IPTV providers approach TRAI, Broadcasters charge 3-times high fee

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IPTV providers approach TRAI, Broadcasters charge 3-times high fee

Franchisee of the government-owned Bharat Sanchar Nigam Ltd (BSNL) have approached telecom regulatory authority of India (TRAI) for intervention in the pricing of TV channels that broadcasters charge from IPTV providers.

Presently, there is no regulation for IPTV services. Broadcasters are charging very high fee from the IPTV service providers, which makes it unviable for them to offer IPTV services. For instance, a bouquet of TV channels would cost Rs 700 per month to IPTV franchisee of BSNL. The same bouquet will cost a subscriber of cable TV or DTH services about Rs 300 per month. This is one of the reasons why IPTV services offered by BSNL are not picking up.

TRAI chairman Nripendra Misra confirmed that some IPTV service providers have approached him for some kind of regulation on IPTV. When DTH services were launched, disputes between broadcasters and DTH service providers delayed the services. Finally, TRAI had to intervene and force the broadcasters and DTH service providers to negotiate come up with a tariff structure. Finally, DTH services could take off.

IPTV is still in nascent stages in India. Even though MTNL is offering IPTV services, its subscribers are less than 10,000 in Delhi and Mumbai. BSNL has ambitious plans in IPTV services. It is proceeding through franchisee model. IOL, Divi Net and Exicom are its franchisee, while Aksh has also applied for its Franchisee.

With BSNL and MTNL accounting for over 90% of India'''s landline subscribers, they have an advantage in IPTV.



IPTV providers approach TRAI, Broadcasters charge 3-times high fee
 
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NEW DELHI: Telecom operators planning to offer Internet protocol TV (IPTV) services, where one can get all TV channels via fixed line, has urged telecom regulator TRAI to fix prices for channels on this platform. BSNL, MTNL, Reliance and Bharti, among others, have urged the telecom regulator to fix channel prices.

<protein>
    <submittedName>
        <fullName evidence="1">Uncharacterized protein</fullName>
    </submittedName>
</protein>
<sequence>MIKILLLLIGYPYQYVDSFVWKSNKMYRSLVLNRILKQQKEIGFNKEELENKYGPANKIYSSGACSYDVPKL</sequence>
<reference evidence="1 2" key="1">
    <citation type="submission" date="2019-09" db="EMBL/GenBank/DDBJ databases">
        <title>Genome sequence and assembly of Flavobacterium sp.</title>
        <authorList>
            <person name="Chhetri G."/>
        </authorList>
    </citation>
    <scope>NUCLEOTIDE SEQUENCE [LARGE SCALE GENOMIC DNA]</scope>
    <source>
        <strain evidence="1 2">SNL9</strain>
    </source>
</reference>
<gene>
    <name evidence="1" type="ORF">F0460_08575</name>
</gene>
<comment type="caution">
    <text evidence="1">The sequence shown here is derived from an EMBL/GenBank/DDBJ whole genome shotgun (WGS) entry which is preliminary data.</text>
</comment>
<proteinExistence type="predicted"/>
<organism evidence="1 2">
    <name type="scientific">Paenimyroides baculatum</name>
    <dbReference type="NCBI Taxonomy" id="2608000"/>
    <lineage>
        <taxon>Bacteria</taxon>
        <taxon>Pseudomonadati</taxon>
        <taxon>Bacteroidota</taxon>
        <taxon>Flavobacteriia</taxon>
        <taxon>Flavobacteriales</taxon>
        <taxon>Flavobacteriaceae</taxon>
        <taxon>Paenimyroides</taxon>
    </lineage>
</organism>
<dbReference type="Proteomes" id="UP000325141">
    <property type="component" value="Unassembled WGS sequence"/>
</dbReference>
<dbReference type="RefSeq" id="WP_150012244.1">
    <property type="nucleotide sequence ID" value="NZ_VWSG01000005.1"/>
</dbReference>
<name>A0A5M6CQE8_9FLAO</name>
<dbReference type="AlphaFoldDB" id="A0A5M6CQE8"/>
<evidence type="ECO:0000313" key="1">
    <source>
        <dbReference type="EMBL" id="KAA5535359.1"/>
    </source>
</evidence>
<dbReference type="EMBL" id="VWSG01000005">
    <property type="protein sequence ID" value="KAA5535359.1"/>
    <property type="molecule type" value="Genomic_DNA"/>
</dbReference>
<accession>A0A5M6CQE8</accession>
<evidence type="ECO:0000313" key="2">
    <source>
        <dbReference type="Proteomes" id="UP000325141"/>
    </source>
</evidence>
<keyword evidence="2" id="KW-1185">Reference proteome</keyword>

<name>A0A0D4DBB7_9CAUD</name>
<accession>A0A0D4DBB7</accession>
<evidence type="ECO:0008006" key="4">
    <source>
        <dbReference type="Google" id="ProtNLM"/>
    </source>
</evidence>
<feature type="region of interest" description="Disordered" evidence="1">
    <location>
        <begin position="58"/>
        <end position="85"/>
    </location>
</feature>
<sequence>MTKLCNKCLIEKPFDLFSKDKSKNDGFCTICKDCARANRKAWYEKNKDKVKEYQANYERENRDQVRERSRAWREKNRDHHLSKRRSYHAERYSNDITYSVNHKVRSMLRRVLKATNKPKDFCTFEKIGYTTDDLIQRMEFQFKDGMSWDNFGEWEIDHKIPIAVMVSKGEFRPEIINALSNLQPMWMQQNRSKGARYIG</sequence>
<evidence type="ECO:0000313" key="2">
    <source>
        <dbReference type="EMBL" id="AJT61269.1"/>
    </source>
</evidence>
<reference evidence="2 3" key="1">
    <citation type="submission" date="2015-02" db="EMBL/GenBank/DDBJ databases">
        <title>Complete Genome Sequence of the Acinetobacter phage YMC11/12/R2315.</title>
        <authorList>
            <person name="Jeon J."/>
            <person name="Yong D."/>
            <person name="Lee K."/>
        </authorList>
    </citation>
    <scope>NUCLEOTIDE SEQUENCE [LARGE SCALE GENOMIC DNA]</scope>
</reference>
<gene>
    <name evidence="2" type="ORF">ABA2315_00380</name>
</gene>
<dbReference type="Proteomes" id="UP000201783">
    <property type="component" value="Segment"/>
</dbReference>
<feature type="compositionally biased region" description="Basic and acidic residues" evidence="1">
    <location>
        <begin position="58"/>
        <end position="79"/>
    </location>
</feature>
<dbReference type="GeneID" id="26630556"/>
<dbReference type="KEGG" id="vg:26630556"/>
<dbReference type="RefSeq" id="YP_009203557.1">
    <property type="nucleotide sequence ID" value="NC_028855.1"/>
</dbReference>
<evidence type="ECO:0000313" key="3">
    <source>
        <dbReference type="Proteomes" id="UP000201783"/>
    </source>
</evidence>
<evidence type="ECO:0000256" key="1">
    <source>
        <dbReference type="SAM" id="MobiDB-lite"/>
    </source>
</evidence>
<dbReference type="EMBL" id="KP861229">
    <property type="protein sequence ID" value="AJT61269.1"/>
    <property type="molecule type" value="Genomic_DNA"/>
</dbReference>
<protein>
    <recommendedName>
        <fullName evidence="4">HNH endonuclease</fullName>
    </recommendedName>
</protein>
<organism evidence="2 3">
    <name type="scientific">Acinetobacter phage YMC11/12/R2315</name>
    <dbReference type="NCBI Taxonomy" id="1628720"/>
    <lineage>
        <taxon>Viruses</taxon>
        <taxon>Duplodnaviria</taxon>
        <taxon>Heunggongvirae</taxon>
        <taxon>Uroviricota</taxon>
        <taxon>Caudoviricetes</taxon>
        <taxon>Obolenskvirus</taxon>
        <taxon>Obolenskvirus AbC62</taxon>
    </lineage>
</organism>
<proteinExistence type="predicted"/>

TRAI chairman Nripendra Misra confirmed the development. “Several telecom operators providing IPTV services or planning to do so have approached us on this issue. They have said that since IPTV is an addressable platform to deliver content just like DTH, we should have similar regulations here too with regard to fixing of channel prices. We are looking into the matter.”

As of now, only state-owned telcos BSNL and MTNL are offering IPTV services in select cities. So their franchisee partners like Aksh Optifibres, Time Broadband and IOL Broadband strike revenue deals with broadcasters for getting content on these platforms.

Industry sources claim that even though IPTV is a niche segment, broadcasters ask for significantly higher prices than being offered to analogue, DTH or CAS platforms and usually ask for a minimum subscriber guarantee.

A senior executive that is partnering BSNL and MTNL to provide IPTV services said, “As franchisees, we have been discussing the issue of high costs that we have to bear for getting various channels on the IPTV platform.

Therefore, we have asked our partner telecom players to urge the government to lower the acquisition cost of content on the platform,” he said. He added that even though IPTV is considered to be the cheapest digital service, it does not enjoy the same benefits being extended to CAS and DTH players like fixed pricing.

Telecom companies and franchisees believe that a lower content acquisition cost will ensure that they would reach the break-even point faster. This, in turn, will ensure that they would be able to roll out IPTV services in other cities faster, especially in rural areas where high cost of a set-top box is a barrier for extending CAS to these areas.

For instance, to subscribe to MTNL IPTV services in New Delhi, a consumer needs to have a broadband connection and can then avail IPTV services with a refundable security of Rs 999. As per the latest schemes being run, a consumer does not have to pay anything additional for the hardware as well as gets a subscription fee waiver for the first 12 months.







Telcos ask TRAI to fix channel price for IPTV- Telecom-News By Industry-News-The Economic Times
 
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Industry sources claim that even though IPTV is a niche segment, broadcasters ask for significantly higher prices than being offered to analogue, DTH or CAS platforms and usually ask for a minimum subscriber guarantee.

Sounds like a catch-22.

How can new methods of delivery ever take off in this case ?

..maybe the idea is to protect the current status quo. But then the status quo has been reached over many yrs, since the start of cable tv. So, having more subscribers is certainly an incentive for broadcasters to lower costs to whomever has them.

How to sort out this paradox ?

If TRAI intervenes then isn't it favortism. But there is a precendent as they already did so for the DTH segment.

Can't wait to dump by cable tv :whistle: